Suppose a defendant is found responsible in district court for one of the many infractions codified in Chapter 20. Take your pick: speeding, a seat belt violation, jaywalking, improper passing, or one of the many other non-criminal motor vehicle offenses. The defendant wishes to appeal that adjudication. May she appeal the case to superior court?
A short opinion issued recently by the Court of Appeals, State v. J.C., ___ N.C. App. ___ (Sept. 19, 2017), concerns two open questions about appellate review of a trial judge’s expunction decision. How can a party obtain appellate review? And, how can the person who petitions for an expunction make sure that the records of the appellate proceeding remain confidential? The Court’s opinion does not expressly address those issues, but the case provides guidance on both.
No, Justice Ervin didn’t use the words hot mess. But anyone who slogs their way through the tortured procedural swamp that led to State v. Miller, __ N.C. __ (March 18, 2016), is bound to agree that the procedures adopted in 2006 for appeals in DWI cases have created a nearly impenetrable bog for the parties involved. I’m going to do my best here to succinctly explain what happened in Miller. Then I’ll share an idea for freeing litigants and judges from the procedural muck in which they are currently mired.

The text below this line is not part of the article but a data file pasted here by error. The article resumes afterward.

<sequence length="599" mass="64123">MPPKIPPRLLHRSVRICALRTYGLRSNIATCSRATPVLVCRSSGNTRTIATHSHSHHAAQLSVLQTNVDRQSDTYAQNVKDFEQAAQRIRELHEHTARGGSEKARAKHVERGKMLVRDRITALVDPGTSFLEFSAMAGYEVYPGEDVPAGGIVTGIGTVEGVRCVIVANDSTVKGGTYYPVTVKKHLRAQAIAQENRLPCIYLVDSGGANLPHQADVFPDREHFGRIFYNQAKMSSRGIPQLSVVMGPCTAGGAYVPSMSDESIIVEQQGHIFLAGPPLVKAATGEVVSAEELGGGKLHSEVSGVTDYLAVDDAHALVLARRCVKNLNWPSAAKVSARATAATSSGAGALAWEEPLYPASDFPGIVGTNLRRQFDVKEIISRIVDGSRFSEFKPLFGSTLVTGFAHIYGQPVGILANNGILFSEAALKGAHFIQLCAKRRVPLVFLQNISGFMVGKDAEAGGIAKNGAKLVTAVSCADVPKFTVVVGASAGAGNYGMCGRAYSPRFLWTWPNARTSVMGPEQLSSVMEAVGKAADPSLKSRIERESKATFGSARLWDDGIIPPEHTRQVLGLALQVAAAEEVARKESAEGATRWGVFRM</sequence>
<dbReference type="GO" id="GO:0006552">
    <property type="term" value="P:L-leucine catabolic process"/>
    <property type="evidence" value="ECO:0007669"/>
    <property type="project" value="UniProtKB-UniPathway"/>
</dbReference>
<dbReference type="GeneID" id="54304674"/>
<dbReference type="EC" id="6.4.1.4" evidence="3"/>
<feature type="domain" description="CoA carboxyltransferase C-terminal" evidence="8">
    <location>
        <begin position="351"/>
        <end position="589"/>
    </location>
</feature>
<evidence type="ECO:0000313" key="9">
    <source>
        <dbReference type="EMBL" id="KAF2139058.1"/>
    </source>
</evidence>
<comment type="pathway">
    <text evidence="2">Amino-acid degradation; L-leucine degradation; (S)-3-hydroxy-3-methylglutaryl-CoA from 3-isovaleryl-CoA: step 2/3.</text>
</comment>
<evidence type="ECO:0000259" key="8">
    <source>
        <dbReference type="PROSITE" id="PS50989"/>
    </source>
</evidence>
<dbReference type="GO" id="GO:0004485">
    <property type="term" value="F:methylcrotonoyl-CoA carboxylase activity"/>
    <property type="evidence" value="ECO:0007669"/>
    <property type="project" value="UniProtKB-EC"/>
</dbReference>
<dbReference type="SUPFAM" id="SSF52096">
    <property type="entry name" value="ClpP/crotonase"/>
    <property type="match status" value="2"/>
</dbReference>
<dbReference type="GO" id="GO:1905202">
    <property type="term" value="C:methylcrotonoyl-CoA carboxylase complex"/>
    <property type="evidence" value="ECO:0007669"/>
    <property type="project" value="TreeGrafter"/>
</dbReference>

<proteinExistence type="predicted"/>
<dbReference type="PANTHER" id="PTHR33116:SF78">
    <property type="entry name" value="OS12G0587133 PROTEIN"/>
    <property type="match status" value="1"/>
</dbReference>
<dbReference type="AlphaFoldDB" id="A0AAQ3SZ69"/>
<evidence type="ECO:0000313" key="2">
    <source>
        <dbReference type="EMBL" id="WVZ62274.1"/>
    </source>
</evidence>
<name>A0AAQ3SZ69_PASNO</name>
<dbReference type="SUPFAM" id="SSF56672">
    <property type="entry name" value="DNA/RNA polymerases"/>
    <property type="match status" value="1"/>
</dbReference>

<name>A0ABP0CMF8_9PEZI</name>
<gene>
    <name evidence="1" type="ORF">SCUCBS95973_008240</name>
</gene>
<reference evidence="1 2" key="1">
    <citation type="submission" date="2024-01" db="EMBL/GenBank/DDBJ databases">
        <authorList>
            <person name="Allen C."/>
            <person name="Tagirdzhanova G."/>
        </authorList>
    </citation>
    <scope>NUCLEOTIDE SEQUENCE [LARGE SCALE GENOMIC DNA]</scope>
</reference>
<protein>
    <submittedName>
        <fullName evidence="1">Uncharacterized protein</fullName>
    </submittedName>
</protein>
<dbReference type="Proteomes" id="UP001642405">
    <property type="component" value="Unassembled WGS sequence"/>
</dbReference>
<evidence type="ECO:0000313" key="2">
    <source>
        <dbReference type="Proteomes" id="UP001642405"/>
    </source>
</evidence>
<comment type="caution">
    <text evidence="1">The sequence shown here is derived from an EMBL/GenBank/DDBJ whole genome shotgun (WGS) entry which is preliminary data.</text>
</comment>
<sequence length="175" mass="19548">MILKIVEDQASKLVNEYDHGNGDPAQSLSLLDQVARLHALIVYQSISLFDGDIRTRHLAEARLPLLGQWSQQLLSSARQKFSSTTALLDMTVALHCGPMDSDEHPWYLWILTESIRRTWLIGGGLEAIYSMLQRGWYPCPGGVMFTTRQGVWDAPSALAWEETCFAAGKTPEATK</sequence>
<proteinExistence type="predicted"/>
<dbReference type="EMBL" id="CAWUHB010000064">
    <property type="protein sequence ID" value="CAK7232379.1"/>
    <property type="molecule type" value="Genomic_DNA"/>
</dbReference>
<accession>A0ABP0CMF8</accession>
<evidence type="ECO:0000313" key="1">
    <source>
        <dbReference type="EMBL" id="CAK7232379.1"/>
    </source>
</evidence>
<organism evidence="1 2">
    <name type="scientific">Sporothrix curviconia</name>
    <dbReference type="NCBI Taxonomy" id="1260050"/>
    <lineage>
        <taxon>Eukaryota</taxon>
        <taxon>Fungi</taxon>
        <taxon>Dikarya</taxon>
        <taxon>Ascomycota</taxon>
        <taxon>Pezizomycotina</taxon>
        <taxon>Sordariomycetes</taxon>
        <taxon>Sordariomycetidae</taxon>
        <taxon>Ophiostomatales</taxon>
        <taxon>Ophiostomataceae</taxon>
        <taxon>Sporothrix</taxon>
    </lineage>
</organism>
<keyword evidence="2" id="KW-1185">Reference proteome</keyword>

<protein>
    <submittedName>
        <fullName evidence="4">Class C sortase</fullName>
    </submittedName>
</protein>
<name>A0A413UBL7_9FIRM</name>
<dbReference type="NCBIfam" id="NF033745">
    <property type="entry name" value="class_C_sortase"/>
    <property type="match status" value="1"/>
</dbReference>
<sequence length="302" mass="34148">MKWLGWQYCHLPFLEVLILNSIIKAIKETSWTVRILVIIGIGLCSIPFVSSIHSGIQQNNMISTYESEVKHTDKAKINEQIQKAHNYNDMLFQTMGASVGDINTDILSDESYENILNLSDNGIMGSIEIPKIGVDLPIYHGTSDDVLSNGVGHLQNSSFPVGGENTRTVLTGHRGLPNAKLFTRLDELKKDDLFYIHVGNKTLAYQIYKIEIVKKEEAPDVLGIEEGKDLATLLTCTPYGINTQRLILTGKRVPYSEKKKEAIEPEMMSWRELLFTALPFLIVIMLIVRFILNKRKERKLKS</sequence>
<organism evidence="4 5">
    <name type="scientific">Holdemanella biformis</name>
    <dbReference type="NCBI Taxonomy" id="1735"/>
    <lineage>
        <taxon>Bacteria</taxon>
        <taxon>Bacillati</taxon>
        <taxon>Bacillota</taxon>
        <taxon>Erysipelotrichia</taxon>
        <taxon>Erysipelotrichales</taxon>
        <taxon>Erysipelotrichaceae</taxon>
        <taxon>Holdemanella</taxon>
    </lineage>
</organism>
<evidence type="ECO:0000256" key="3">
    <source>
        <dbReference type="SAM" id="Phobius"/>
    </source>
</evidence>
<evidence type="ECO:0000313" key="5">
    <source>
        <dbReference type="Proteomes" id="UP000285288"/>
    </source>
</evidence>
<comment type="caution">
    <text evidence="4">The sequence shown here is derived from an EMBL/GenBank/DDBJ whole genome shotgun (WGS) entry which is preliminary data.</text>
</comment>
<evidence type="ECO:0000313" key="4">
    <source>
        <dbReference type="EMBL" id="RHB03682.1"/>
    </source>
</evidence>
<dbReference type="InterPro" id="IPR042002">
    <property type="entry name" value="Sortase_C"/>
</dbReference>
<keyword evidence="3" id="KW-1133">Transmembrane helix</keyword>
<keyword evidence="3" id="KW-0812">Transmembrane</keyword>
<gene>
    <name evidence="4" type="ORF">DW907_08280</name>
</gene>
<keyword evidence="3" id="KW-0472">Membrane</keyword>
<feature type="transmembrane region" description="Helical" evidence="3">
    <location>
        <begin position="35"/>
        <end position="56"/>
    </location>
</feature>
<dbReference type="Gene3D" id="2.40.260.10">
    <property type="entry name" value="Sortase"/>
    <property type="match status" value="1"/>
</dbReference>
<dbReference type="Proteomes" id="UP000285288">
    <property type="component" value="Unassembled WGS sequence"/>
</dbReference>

When a person is convicted and sentenced, the sentence generally starts right away. G.S. 15A-1353(a). The judge can delay the start of the sentence, as discussed in this prior post, but that is the exception to the rule. About the only other thing that can put the brakes on the start of a sentence is … Read more
There are frequently asked questions, and then there are very frequently asked questions. Regarding Justice Reinvestment, there has been no more frequently asked question than this: Can you appeal a CRV? We learned this morning that you cannot. The court of appeals held in State v. Romero that there is no right to appeal from a … Read more
Update: The court of appeals has withdrawn this opinion. I’ve had quite a few questions about the court of appeals’ recent decision in State v. Braswell, a case that imposes new procedural requirements on the state in certain misdemeanor appeals. This post will summarize and assess Braswell and will briefly address the prospects for further … Read more
I’ve written before about the General Assembly’s enactment of G.S. 20-38.7 to prevent defendants from manipulating the procedure for appealing district court convictions to superior court in order to escape enhanced punishment in impaired driving cases based upon prior convictions. G.S. 20-38.7(c) provides that “for any implied‑consent offense that is first tried in district court … Read more